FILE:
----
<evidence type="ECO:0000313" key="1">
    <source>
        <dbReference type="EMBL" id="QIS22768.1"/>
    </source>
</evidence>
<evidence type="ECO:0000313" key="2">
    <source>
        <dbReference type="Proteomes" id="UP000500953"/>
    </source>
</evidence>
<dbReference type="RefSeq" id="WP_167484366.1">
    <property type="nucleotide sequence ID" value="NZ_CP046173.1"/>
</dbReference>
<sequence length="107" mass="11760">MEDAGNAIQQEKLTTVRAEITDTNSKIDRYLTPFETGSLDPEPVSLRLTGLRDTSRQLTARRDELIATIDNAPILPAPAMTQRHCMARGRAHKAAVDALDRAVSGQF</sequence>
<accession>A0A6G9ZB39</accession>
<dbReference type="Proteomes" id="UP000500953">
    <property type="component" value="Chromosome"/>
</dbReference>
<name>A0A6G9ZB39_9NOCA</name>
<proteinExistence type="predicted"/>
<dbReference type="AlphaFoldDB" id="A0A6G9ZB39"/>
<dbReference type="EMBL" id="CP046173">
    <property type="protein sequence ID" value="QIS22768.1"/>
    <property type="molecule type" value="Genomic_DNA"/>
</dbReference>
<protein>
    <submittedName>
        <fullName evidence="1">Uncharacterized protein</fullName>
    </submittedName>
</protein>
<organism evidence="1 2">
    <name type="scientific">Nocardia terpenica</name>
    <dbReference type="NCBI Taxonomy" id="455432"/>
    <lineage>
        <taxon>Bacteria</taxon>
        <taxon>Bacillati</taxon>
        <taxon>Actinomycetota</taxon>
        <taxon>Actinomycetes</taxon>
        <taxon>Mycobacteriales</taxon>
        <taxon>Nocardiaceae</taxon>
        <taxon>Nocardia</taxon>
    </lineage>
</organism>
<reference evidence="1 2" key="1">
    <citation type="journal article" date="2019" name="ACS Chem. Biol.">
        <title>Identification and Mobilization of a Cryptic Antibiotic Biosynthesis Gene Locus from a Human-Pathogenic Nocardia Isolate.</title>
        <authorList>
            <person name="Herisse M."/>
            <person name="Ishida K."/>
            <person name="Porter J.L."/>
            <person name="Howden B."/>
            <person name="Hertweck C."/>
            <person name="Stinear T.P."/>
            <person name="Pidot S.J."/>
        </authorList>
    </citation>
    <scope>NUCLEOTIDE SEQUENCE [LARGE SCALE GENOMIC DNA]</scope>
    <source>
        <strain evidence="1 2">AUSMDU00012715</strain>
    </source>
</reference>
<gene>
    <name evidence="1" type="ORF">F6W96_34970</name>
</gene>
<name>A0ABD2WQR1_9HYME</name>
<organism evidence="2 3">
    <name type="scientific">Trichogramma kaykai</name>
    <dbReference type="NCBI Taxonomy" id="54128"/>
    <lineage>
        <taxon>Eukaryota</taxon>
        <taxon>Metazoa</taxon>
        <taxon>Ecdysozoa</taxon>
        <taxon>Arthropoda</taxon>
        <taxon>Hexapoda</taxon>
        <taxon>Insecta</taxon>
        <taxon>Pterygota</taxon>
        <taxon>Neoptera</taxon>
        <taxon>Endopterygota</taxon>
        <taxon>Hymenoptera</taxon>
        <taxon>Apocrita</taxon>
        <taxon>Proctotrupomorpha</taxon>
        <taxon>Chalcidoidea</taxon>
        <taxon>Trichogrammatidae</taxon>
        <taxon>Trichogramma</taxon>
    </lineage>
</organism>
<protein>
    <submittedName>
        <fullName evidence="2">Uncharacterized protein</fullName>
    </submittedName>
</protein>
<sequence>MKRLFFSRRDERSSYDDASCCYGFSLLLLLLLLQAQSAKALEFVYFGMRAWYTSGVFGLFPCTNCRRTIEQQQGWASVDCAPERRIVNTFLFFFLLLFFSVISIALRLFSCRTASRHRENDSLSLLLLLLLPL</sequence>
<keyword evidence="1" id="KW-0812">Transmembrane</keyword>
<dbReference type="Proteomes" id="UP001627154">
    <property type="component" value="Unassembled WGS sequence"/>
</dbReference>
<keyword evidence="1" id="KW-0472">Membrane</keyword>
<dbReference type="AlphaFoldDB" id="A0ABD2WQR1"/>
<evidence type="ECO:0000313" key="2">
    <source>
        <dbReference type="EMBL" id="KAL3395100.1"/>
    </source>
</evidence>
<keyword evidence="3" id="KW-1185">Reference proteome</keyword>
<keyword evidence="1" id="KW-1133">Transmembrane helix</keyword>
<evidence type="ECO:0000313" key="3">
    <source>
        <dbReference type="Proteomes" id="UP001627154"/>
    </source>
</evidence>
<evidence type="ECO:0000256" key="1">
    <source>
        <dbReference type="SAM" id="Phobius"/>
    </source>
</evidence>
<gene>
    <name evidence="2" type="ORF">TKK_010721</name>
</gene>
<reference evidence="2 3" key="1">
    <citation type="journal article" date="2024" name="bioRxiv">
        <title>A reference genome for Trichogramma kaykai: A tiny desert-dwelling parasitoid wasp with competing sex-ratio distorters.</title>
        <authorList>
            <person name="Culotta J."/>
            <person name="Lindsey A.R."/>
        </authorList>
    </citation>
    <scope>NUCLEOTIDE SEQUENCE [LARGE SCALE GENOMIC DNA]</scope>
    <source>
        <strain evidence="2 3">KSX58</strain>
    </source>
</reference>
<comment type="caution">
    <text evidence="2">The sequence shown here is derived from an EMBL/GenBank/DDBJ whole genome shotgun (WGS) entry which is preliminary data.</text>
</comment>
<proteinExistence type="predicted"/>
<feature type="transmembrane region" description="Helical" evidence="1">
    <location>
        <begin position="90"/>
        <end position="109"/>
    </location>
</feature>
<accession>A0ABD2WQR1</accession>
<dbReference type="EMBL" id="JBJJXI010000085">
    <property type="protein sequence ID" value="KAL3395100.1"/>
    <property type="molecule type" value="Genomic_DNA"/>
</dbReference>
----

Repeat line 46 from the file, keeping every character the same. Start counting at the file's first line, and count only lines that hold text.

        <title>Identification and Mobilization of a Cryptic Antibiotic Biosynthesis Gene Locus from a Human-Pathogenic Nocardia Isolate.</title>